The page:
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Wednesday, March 2, 2011

Margaret Tedesco Pairs Curation and Promotion with Her Own Artistic Practice

Posted By on Wed, Mar 2, 2011 at 8:55 AM

The artist's self-portrait, picture yourself, 2007, (against a shifting backdrop, a figure slips in and out of sync) - MARGARET TEDESCO
  • Margaret Tedesco
  • The artist's self-portrait, picture yourself, 2007, (against a shifting backdrop, a figure slips in and out of sync)

100 Profiles:

SF Weekly interviews 100 people in San Francisco arts and culture.

No. 96:
Margaret Tedesco

Step into the intimate surrounds of [ 2nd floor projects ] on a Sunday afternoon and you are guaranteed to find something inspiring. It might be a suite of paintings by Luke Butler that illuminates his obsession with Star Trek, an old photo album belonging to the late Curt McDowell containing poignant mementos of 1970s San Francisco, or documentation of Jill Miller's project in which she trained as a private eye to then investigate art collectors. The space (and its refreshing breadth of programming) owes its existence to artist/curator Margaret Tedesco, a longtime San Francisco resident known for her curatorial eye and her commitment to local artists and writers.

Tedesco has been pairing curation with her art practice since the 1980s, finding them inextricably linked in her own life.

"It's always been an organic process to produce and present," she notes.

After working for seven years programming performance and visual art programs at the now-closed New Langton Arts, Tedesco founded [ 2nd floor projects ] in 2007 out of a desire to work more nimbly than the nonprofit world allowed.

"I decided to get back to 'thinking on my feet,' my grassroots, and ignite the space and watch it perform with the possibility of failure, which was exciting," she says.

Each exhibition at [ 2nd floor projects ] includes a printed edition as part of the show. In that edition, an author selected by Tedesco reflects on the artwork in any way he or she sees fit, be it through poetry, a personal essay, or in an interview. Tedesco is not necessarily looking for obvious choices when she invites the writers to participate, either.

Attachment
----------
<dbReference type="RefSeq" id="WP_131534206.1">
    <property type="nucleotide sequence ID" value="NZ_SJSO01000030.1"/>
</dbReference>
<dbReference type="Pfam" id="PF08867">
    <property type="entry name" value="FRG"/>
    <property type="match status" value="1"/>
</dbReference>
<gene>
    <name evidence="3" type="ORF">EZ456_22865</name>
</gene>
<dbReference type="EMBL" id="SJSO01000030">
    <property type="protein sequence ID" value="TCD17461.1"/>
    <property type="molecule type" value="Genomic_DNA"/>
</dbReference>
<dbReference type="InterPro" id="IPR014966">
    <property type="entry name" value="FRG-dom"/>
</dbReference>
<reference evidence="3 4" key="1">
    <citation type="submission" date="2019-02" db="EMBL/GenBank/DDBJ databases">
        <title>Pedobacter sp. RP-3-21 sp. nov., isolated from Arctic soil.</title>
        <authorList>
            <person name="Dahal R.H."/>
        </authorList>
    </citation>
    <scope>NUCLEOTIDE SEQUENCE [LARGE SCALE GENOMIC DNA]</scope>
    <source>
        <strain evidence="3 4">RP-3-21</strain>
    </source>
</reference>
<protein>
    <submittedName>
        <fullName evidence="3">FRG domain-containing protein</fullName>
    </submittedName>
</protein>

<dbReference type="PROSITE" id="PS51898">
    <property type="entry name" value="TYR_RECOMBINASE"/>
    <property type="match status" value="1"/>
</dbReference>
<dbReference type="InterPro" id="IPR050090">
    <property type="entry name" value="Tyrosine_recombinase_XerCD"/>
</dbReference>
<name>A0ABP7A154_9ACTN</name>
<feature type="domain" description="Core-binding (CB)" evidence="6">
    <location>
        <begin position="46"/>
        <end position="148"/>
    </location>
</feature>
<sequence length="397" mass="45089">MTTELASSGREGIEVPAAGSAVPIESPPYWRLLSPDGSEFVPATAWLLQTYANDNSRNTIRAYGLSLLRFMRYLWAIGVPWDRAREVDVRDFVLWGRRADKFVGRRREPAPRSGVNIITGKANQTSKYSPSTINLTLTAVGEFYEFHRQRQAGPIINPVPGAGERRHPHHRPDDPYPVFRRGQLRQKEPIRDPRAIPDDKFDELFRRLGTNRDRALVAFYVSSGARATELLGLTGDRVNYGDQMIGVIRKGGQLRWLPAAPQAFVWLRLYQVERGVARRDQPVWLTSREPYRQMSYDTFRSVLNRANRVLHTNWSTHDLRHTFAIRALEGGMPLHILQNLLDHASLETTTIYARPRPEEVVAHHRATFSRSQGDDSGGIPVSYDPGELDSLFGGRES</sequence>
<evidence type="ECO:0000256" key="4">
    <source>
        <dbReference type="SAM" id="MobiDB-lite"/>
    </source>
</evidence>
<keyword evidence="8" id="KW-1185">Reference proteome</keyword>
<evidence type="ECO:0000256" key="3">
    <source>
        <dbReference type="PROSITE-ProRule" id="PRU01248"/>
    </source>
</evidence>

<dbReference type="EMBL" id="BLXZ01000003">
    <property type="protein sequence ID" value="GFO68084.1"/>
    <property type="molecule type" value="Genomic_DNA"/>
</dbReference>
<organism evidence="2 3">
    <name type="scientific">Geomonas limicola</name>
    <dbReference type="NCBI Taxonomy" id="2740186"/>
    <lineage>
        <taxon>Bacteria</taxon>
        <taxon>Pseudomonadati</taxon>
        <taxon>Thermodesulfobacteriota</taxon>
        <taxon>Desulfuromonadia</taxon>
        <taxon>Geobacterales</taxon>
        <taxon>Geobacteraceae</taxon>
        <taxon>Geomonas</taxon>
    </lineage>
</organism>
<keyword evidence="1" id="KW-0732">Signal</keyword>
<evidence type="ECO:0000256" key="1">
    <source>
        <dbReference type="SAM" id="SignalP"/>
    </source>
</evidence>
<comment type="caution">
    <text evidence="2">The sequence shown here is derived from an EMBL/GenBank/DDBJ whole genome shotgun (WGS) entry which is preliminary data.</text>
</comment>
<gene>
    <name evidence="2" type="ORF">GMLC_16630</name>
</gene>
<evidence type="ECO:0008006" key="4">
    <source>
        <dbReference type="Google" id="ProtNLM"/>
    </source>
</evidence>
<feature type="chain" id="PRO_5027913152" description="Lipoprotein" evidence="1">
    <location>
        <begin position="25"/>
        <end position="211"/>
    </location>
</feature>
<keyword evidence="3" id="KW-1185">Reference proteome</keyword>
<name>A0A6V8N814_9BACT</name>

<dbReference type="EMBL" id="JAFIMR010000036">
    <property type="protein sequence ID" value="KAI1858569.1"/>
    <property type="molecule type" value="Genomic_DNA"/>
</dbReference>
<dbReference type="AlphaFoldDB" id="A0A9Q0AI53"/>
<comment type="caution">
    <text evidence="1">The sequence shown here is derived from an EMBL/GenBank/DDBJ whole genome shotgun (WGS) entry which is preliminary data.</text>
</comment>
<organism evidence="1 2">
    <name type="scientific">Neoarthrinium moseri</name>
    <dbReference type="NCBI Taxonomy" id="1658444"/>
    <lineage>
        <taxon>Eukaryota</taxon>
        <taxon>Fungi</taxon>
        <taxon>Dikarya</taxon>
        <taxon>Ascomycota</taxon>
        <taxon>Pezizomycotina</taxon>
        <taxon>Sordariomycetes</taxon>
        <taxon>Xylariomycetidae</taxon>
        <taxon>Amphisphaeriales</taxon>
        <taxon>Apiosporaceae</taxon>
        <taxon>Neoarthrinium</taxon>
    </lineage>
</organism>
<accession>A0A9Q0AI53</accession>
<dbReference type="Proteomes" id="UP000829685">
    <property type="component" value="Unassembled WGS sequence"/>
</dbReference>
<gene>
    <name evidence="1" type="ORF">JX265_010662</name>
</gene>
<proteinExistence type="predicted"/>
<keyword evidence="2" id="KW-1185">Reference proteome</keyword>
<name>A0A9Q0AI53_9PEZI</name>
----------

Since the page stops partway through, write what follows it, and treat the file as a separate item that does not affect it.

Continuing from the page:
"As I develop the shows a name will pop up repeatedly, and usually because they are not spot-on, but more of a dissonance that may provide the linchpin I am looking for," she says.

From The Lost Paintings, which included 15 small untitled works made between 2001 and 2004 that had been boxed, set aside undocumented, and inadvertently forgotten. - BRUNO FAZZOLARI
  • Bruno Fazzolari
  • From The Lost Paintings, which included 15 small untitled works made between 2001 and 2004 that had been boxed, set aside undocumented, and inadvertently forgotten.

The results are often magical, as in a characteristically freewheeling passage by local poet Kevin Killian taken from the edition for the recent Bruno Fazzolari show. In it, Killian describes the experience of seeing Fazzolari's abstract paintings in the artist's studio:

"In other moods, as Fazzolari draped them across the floor of his studio for me, I figured them as mystic paving stones on which a traveler might make his or her way across the dismal swamp of the ecosystem, toward a swamp fire lit and fuzzed up by the mist rising from the pollinated water. It's night, or day, maybe a gloomy day with clouds or the blues between the surface and the sun. I entrust myself to these fourteen paving stones; look, up at the walls, you might walk across the gallery from wall to wall like Fred Astaire in Royal Wedding (1951)."

From a [ 2nd floor projects ] show featuring the works of Luke Butler - LUKE BUTLER
  • Luke Butler
  • From a [ 2nd floor projects ] show featuring the works of Luke Butler

The editions are integral to each exhibition, enhancing and deepening the experience of looking at the art, and Tedesco has self-published 20 over the life of the gallery and plans six more in 2011. A visit to [ 2nd floor projects ] might also include an artist talk, a poetry reading by an edition author, or an in-depth conversation with Tedesco herself who will happily dig into her extensive flat files to show you a rare 'zine or photo.

In addition to her directing duties at [ 2nd floor projects ] Tedesco also curates other spaces around the Bay Area, and she recently worked with Darin Klein to put on a show at Baer Ridgway Exhibitions that encompassed 20 years of his book-making and community projects. The gallery was papered floor-to-ceiling with exuberant imagery from Klein's zine collection.

"He Xeroxed hundreds of pages and ... there were random placings as we unearthed the stacks, moving pages around to create a dynamic environment," she says.

Tedesco is an active artist herself, and her piece in the current "Control Group" show at Noma Gallery again demonstrates her willingness to take risks. With the exhibition themed around artists creating work that is outside of their usual practice, Tedesco returned to the medium of dance after 20 years to pay tribute to her friend Tracy Rhoades, a talented dancer and choreographer who died of AIDS-related causes in 1993. The resulting video work is entrancing, full of raw emotion and the power of memory.

"From early on in my art practice, I have been interested in trespassing disciplines," Tedesco says.

It is exactly this disregard for traditional art world boundaries that makes her work so exciting, and that allows her to find those revelatory connections that might otherwise go unnoticed.

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Heidi De Vries

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